- Do keep track of your accomplishments.
If possible, try to quantify your accomplishments with numbers. For example, if you were a manager, state how many employees you were in charge of. How many things did you sell if you worked in sales? How much profit did you make each month?
A general statement will not emphasize your talents as well as listing your particular successes in statistics that an employer can grasp. Saying you have a “excellent work ethic” is meaningless. Demonstrating that you increased traffic to your company’s website by 20% in a year, for example, demonstrates to a recruiter that you know what you’re doing.
- Do not write in the third person.
Write in the third person, thus no “I,” “me,” or “mine.” Keep your sentences short and to the point.
Include the name and location of your employer, as well as a few of your tasks, in your job experience. Include the number of years you worked for the firm, or the number of months if you worked for less than a year. There is no need to explain work gaps on the résumé. If the recruiter even asks, it will be brought up during the interview.
List the school, program, certification, and dates for your schooling. You can add your GPA depending on the position you’re looking for, but it’s typically not essential. Your awards can be included here or in a separate “awards” section.
- Include any unpaid employment experience.
You can mention volunteer experience as long as it prepares you for the responsibilities you would be performing.
Include a cover letter if you are applying for a job.
Even if they don’t ask for it, and even if they ignore it and go directly to your CV, it’s always a good idea to include a cover letter.
A cover letter is intended to supplement the resume and demonstrate to the recruiter why you are the greatest fit for their job position.
We could create a separate essay about cover letters if we wanted to, and we most likely will. However, we will provide you a rough notion of how to create a cover letter in this section.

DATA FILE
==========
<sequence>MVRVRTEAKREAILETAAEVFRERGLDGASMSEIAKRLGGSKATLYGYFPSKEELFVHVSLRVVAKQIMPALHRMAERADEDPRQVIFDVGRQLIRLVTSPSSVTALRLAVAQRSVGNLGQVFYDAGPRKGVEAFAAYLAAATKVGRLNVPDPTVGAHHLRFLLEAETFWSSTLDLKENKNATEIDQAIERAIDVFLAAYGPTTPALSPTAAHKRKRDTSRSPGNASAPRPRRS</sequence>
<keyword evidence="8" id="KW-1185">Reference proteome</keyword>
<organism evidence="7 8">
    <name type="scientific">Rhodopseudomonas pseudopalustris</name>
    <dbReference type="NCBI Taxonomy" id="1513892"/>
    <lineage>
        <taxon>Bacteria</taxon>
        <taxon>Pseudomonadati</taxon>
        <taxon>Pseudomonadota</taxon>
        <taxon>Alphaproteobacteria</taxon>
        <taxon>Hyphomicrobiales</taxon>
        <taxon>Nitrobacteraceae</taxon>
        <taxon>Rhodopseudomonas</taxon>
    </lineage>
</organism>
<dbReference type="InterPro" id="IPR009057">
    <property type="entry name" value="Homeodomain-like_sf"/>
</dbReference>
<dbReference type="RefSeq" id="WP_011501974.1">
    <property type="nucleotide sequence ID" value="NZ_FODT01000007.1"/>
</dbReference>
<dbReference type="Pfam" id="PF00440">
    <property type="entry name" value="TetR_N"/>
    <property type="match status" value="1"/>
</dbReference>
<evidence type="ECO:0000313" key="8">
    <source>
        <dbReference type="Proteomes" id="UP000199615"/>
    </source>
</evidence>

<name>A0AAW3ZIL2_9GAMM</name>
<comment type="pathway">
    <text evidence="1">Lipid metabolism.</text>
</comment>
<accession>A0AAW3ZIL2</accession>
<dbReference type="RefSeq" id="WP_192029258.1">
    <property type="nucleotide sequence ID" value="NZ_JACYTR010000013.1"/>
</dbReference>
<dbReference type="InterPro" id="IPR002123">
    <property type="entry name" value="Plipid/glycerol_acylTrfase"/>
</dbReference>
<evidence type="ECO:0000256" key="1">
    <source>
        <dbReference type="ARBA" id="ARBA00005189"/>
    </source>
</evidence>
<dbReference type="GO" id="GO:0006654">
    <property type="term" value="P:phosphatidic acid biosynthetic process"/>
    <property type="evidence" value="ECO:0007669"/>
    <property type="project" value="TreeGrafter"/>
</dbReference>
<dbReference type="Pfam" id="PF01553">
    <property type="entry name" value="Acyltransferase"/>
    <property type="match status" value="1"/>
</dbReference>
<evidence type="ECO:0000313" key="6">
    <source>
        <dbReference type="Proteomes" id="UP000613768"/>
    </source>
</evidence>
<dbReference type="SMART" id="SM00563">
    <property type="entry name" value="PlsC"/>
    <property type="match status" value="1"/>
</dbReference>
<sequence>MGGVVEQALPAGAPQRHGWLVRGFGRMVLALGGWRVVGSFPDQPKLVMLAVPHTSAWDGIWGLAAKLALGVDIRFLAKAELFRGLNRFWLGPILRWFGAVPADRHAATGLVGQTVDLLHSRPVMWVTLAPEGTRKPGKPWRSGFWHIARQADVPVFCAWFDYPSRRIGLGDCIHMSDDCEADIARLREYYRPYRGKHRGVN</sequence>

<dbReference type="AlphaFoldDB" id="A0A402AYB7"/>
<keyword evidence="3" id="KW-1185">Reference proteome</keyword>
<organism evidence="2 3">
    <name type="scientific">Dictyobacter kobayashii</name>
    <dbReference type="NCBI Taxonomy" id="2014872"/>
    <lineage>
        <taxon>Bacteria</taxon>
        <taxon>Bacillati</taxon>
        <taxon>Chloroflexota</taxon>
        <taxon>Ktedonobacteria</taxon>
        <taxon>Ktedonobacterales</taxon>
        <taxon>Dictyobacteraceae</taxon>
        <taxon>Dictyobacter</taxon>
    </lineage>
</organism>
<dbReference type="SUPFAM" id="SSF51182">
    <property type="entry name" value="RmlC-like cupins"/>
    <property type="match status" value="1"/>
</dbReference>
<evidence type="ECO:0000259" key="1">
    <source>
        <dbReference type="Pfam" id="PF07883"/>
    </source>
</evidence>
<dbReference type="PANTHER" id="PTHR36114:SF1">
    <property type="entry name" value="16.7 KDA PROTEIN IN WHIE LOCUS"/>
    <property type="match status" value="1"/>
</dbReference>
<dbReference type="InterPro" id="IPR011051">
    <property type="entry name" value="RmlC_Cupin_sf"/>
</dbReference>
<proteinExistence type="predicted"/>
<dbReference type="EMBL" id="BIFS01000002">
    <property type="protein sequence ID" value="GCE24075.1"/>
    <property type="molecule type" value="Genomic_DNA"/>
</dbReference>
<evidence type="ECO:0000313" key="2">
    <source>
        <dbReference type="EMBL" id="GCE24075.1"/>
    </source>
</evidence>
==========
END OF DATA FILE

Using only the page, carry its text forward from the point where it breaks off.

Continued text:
Your cover letter should include the company’s contact information as well as your own. It should not be more than a couple of paragraphs long and should not fill up the entire page.
You are free to write in the first person here. Your objective is to make contact with the recruiter. Use their name only if you are certain you have the right name of the person examining your application. If you know their name, use it, but keep in mind that a prefix is frequently unnecessary. Starting a letter with “Sir” or “Madame” is typically incorrect these days, unless you know for sure that the recruiter receiving your letter favors it.
The first paragraph should explain yourself and your motivation for applying for this position. Make a note of the position for which you are applying. In the next lines, you’ll want to show why you’re the greatest candidate for the job by referencing your past relevant experience. You can go above and beyond by demonstrating how your involvement will solve their problems and make their lives easier.
Extra hints for your Canadian job search
You face greater challenges than the ordinary Canadian-born job seeker; yet, there are immigrant support programs and employment services available to assist you on your path. Immigration Canada includes a list of free services on their website, however this is far from a full list of everything available. You may also look at your province’s or territory’s websites, or look for job services in your city.
Ask as many individuals as you can whether they have any connections or know of any employment vacancies. According to Linked-In, networking accounts for at least 85 percent of all job searches. If you live in Canada and don’t know many people, look for industry networking events in your region, which may be located online through event services such as Eventbrite or on social media sites such as Facebook events or groups.
Also, even if you believe you are unqualified for a position, apply nonetheless. In the best-case scenario, you obtain the job and learn to become the candidate that they are seeking for; in the worst-case scenario, you don’t get the job. You have absolutely nothing to lose and everything to gain.